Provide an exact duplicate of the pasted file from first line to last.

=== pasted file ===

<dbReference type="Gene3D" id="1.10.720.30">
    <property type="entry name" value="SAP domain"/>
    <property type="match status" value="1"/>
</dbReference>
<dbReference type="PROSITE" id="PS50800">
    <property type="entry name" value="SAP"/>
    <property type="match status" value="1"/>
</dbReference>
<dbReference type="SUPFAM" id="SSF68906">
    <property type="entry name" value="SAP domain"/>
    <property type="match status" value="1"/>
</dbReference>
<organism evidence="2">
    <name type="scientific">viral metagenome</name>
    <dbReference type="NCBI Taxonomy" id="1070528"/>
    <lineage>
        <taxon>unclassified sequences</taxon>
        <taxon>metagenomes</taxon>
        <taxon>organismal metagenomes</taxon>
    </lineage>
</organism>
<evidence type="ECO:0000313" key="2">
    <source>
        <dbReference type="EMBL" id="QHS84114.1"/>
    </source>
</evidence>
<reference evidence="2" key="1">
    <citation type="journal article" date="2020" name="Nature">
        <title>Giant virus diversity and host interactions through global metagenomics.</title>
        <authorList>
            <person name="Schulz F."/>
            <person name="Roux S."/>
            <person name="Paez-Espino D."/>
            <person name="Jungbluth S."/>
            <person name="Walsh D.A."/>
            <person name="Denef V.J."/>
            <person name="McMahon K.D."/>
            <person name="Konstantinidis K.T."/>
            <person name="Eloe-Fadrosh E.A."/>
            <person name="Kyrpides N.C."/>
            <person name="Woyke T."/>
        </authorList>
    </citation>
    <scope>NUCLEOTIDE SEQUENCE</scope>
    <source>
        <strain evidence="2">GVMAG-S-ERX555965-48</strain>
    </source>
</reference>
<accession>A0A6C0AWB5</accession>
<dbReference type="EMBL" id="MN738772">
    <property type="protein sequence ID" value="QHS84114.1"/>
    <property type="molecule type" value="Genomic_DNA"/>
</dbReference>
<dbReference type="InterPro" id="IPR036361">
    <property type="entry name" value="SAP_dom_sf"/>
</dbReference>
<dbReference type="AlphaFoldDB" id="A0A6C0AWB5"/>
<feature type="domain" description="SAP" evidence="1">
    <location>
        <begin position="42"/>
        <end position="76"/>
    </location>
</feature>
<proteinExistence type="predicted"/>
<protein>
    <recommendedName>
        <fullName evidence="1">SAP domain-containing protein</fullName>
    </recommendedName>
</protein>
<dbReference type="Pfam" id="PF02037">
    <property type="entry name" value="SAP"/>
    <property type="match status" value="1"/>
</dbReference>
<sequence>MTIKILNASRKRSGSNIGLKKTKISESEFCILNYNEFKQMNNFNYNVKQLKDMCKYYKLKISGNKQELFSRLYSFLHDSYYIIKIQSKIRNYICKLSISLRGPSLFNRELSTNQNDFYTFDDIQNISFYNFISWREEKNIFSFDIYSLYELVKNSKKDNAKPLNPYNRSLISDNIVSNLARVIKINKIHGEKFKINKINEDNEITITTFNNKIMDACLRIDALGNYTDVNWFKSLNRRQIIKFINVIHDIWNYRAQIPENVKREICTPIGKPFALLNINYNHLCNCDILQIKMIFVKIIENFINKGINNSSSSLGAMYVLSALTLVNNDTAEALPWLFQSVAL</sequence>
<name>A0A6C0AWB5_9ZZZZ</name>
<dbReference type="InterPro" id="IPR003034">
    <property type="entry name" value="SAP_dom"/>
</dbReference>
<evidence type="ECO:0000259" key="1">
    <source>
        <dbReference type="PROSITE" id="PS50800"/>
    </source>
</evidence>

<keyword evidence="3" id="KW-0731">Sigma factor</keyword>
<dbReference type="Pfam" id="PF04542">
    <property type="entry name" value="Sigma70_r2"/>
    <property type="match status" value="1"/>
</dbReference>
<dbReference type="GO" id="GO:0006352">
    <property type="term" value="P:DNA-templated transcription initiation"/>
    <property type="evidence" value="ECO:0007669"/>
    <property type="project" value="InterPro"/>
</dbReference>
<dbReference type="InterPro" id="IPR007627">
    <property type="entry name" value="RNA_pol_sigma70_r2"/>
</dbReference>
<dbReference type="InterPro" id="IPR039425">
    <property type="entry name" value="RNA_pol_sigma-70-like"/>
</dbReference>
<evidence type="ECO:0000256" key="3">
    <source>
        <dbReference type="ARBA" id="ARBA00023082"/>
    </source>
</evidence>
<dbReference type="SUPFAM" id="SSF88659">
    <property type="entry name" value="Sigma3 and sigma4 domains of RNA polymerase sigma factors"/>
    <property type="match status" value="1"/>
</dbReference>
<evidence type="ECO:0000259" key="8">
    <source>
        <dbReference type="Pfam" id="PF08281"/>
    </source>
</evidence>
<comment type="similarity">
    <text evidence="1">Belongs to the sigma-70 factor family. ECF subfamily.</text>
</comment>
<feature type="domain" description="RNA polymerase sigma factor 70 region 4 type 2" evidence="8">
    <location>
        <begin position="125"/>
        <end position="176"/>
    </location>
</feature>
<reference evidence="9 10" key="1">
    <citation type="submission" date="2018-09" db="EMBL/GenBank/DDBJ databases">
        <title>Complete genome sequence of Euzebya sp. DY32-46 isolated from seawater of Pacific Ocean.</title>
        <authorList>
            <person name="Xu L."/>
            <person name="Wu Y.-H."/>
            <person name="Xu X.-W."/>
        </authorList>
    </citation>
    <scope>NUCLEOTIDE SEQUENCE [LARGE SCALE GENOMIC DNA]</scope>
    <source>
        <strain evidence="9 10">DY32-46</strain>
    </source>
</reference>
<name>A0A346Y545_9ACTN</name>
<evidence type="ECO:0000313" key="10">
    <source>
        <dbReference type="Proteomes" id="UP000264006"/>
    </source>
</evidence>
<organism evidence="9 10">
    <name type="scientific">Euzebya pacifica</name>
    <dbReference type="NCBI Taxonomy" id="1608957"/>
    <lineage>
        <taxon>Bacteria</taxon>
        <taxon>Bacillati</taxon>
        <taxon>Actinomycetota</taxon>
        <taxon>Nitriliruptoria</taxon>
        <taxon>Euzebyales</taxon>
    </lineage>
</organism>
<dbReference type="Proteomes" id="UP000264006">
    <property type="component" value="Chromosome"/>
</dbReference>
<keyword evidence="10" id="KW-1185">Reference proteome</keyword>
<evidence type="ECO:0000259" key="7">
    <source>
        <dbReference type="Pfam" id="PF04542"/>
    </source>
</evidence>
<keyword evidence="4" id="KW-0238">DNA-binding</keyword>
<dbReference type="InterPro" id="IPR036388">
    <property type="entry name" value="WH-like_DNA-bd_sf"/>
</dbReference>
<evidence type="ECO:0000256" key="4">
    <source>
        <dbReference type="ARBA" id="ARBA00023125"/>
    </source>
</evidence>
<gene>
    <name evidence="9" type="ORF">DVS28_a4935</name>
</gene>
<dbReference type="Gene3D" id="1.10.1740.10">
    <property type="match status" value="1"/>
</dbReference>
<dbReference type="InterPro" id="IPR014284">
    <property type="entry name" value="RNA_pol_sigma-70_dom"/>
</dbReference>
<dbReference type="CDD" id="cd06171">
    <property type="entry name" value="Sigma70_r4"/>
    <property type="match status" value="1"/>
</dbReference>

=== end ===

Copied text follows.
<dbReference type="Gene3D" id="1.10.720.30">
    <property type="entry name" value="SAP domain"/>
    <property type="match status" value="1"/>
</dbReference>
<dbReference type="PROSITE" id="PS50800">
    <property type="entry name" value="SAP"/>
    <property type="match status" value="1"/>
</dbReference>
<dbReference type="SUPFAM" id="SSF68906">
    <property type="entry name" value="SAP domain"/>
    <property type="match status" value="1"/>
</dbReference>
<organism evidence="2">
    <name type="scientific">viral metagenome</name>
    <dbReference type="NCBI Taxonomy" id="1070528"/>
    <lineage>
        <taxon>unclassified sequences</taxon>
        <taxon>metagenomes</taxon>
        <taxon>organismal metagenomes</taxon>
    </lineage>
</organism>
<evidence type="ECO:0000313" key="2">
    <source>
        <dbReference type="EMBL" id="QHS84114.1"/>
    </source>
</evidence>
<reference evidence="2" key="1">
    <citation type="journal article" date="2020" name="Nature">
        <title>Giant virus diversity and host interactions through global metagenomics.</title>
        <authorList>
            <person name="Schulz F."/>
            <person name="Roux S."/>
            <person name="Paez-Espino D."/>
            <person name="Jungbluth S."/>
            <person name="Walsh D.A."/>
            <person name="Denef V.J."/>
            <person name="McMahon K.D."/>
            <person name="Konstantinidis K.T."/>
            <person name="Eloe-Fadrosh E.A."/>
            <person name="Kyrpides N.C."/>
            <person name="Woyke T."/>
        </authorList>
    </citation>
    <scope>NUCLEOTIDE SEQUENCE</scope>
    <source>
        <strain evidence="2">GVMAG-S-ERX555965-48</strain>
    </source>
</reference>
<accession>A0A6C0AWB5</accession>
<dbReference type="EMBL" id="MN738772">
    <property type="protein sequence ID" value="QHS84114.1"/>
    <property type="molecule type" value="Genomic_DNA"/>
</dbReference>
<dbReference type="InterPro" id="IPR036361">
    <property type="entry name" value="SAP_dom_sf"/>
</dbReference>
<dbReference type="AlphaFoldDB" id="A0A6C0AWB5"/>
<feature type="domain" description="SAP" evidence="1">
    <location>
        <begin position="42"/>
        <end position="76"/>
    </location>
</feature>
<proteinExistence type="predicted"/>
<protein>
    <recommendedName>
        <fullName evidence="1">SAP domain-containing protein</fullName>
    </recommendedName>
</protein>
<dbReference type="Pfam" id="PF02037">
    <property type="entry name" value="SAP"/>
    <property type="match status" value="1"/>
</dbReference>
<sequence>MTIKILNASRKRSGSNIGLKKTKISESEFCILNYNEFKQMNNFNYNVKQLKDMCKYYKLKISGNKQELFSRLYSFLHDSYYIIKIQSKIRNYICKLSISLRGPSLFNRELSTNQNDFYTFDDIQNISFYNFISWREEKNIFSFDIYSLYELVKNSKKDNAKPLNPYNRSLISDNIVSNLARVIKINKIHGEKFKINKINEDNEITITTFNNKIMDACLRIDALGNYTDVNWFKSLNRRQIIKFINVIHDIWNYRAQIPENVKREICTPIGKPFALLNINYNHLCNCDILQIKMIFVKIIENFINKGINNSSSSLGAMYVLSALTLVNNDTAEALPWLFQSVAL</sequence>
<name>A0A6C0AWB5_9ZZZZ</name>
<dbReference type="InterPro" id="IPR003034">
    <property type="entry name" value="SAP_dom"/>
</dbReference>
<evidence type="ECO:0000259" key="1">
    <source>
        <dbReference type="PROSITE" id="PS50800"/>
    </source>
</evidence>

<keyword evidence="3" id="KW-0731">Sigma factor</keyword>
<dbReference type="Pfam" id="PF04542">
    <property type="entry name" value="Sigma70_r2"/>
    <property type="match status" value="1"/>
</dbReference>
<dbReference type="GO" id="GO:0006352">
    <property type="term" value="P:DNA-templated transcription initiation"/>
    <property type="evidence" value="ECO:0007669"/>
    <property type="project" value="InterPro"/>
</dbReference>
<dbReference type="InterPro" id="IPR007627">
    <property type="entry name" value="RNA_pol_sigma70_r2"/>
</dbReference>
<dbReference type="InterPro" id="IPR039425">
    <property type="entry name" value="RNA_pol_sigma-70-like"/>
</dbReference>
<evidence type="ECO:0000256" key="3">
    <source>
        <dbReference type="ARBA" id="ARBA00023082"/>
    </source>
</evidence>
<dbReference type="SUPFAM" id="SSF88659">
    <property type="entry name" value="Sigma3 and sigma4 domains of RNA polymerase sigma factors"/>
    <property type="match status" value="1"/>
</dbReference>
<evidence type="ECO:0000259" key="8">
    <source>
        <dbReference type="Pfam" id="PF08281"/>
    </source>
</evidence>
<comment type="similarity">
    <text evidence="1">Belongs to the sigma-70 factor family. ECF subfamily.</text>
</comment>
<feature type="domain" description="RNA polymerase sigma factor 70 region 4 type 2" evidence="8">
    <location>
        <begin position="125"/>
        <end position="176"/>
    </location>
</feature>
<reference evidence="9 10" key="1">
    <citation type="submission" date="2018-09" db="EMBL/GenBank/DDBJ databases">
        <title>Complete genome sequence of Euzebya sp. DY32-46 isolated from seawater of Pacific Ocean.</title>
        <authorList>
            <person name="Xu L."/>
            <person name="Wu Y.-H."/>
            <person name="Xu X.-W."/>
        </authorList>
    </citation>
    <scope>NUCLEOTIDE SEQUENCE [LARGE SCALE GENOMIC DNA]</scope>
    <source>
        <strain evidence="9 10">DY32-46</strain>
    </source>
</reference>
<name>A0A346Y545_9ACTN</name>
<evidence type="ECO:0000313" key="10">
    <source>
        <dbReference type="Proteomes" id="UP000264006"/>
    </source>
</evidence>
<organism evidence="9 10">
    <name type="scientific">Euzebya pacifica</name>
    <dbReference type="NCBI Taxonomy" id="1608957"/>
    <lineage>
        <taxon>Bacteria</taxon>
        <taxon>Bacillati</taxon>
        <taxon>Actinomycetota</taxon>
        <taxon>Nitriliruptoria</taxon>
        <taxon>Euzebyales</taxon>
    </lineage>
</organism>
<dbReference type="Proteomes" id="UP000264006">
    <property type="component" value="Chromosome"/>
</dbReference>
<keyword evidence="10" id="KW-1185">Reference proteome</keyword>
<evidence type="ECO:0000259" key="7">
    <source>
        <dbReference type="Pfam" id="PF04542"/>
    </source>
</evidence>
<keyword evidence="4" id="KW-0238">DNA-binding</keyword>
<dbReference type="InterPro" id="IPR036388">
    <property type="entry name" value="WH-like_DNA-bd_sf"/>
</dbReference>
<evidence type="ECO:0000256" key="4">
    <source>
        <dbReference type="ARBA" id="ARBA00023125"/>
    </source>
</evidence>
<gene>
    <name evidence="9" type="ORF">DVS28_a4935</name>
</gene>
<dbReference type="Gene3D" id="1.10.1740.10">
    <property type="match status" value="1"/>
</dbReference>
<dbReference type="InterPro" id="IPR014284">
    <property type="entry name" value="RNA_pol_sigma-70_dom"/>
</dbReference>
<dbReference type="CDD" id="cd06171">
    <property type="entry name" value="Sigma70_r4"/>
    <property type="match status" value="1"/>
</dbReference>